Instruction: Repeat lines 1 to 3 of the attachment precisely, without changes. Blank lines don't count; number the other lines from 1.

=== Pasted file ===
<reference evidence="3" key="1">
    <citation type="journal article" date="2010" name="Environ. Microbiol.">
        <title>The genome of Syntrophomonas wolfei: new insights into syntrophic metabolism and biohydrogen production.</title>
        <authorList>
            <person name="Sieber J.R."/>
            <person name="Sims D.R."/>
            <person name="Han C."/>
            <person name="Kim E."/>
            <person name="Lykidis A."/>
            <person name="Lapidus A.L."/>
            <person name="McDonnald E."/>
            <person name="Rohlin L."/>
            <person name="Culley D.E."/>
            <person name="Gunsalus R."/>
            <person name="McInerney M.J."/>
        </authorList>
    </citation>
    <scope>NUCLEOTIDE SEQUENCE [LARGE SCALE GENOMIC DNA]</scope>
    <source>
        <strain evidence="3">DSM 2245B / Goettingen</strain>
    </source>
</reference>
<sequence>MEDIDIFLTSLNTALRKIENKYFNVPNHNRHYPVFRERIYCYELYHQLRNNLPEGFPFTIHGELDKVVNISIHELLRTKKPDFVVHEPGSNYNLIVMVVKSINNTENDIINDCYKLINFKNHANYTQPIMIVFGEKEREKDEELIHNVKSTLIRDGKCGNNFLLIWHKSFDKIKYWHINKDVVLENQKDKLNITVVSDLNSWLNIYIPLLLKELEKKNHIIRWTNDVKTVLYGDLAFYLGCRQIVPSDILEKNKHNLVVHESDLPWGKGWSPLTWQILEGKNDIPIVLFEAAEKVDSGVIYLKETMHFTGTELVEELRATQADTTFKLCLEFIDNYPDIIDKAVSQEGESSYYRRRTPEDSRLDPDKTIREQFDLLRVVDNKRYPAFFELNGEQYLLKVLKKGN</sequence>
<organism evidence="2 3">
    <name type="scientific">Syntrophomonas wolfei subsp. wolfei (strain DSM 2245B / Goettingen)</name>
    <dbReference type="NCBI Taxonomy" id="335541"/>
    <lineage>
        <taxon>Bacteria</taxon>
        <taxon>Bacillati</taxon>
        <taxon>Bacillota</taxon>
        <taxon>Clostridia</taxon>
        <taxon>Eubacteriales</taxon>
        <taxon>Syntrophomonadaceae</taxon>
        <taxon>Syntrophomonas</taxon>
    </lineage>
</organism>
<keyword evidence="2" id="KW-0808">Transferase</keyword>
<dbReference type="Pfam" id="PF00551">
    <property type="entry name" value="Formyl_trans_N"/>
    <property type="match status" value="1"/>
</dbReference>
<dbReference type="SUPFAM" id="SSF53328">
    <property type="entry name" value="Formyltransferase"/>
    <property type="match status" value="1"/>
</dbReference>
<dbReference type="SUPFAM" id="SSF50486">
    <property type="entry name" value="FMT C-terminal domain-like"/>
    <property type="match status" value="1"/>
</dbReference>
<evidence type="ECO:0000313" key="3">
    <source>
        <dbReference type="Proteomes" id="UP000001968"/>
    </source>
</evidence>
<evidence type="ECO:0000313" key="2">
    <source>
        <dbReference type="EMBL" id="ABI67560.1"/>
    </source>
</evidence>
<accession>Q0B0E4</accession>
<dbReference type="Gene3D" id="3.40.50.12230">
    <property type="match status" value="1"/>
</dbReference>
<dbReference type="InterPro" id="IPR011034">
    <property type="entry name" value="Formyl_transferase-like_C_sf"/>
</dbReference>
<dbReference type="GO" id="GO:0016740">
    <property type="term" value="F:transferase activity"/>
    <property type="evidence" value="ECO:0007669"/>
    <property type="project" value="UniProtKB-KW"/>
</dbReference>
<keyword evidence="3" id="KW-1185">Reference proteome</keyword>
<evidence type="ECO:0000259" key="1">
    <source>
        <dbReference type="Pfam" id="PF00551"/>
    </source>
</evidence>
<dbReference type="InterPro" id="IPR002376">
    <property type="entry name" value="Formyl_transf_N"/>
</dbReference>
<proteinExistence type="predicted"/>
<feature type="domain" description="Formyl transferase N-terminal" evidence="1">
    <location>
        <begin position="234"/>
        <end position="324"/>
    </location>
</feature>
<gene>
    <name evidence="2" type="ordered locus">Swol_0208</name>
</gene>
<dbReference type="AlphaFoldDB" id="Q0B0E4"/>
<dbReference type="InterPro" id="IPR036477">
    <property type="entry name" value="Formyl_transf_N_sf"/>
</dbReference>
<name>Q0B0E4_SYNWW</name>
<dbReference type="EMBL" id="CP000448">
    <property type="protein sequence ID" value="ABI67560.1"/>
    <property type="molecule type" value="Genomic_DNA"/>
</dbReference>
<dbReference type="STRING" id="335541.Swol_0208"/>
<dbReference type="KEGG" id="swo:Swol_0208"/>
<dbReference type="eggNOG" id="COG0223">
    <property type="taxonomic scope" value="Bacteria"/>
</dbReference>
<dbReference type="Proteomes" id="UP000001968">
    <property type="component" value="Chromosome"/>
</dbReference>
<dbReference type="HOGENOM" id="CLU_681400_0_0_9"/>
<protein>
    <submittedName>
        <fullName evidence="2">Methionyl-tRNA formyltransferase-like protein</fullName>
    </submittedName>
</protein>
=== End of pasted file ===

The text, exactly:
<reference evidence="3" key="1">
    <citation type="journal article" date="2010" name="Environ. Microbiol.">
        <title>The genome of Syntrophomonas wolfei: new insights into syntrophic metabolism and biohydrogen production.</title>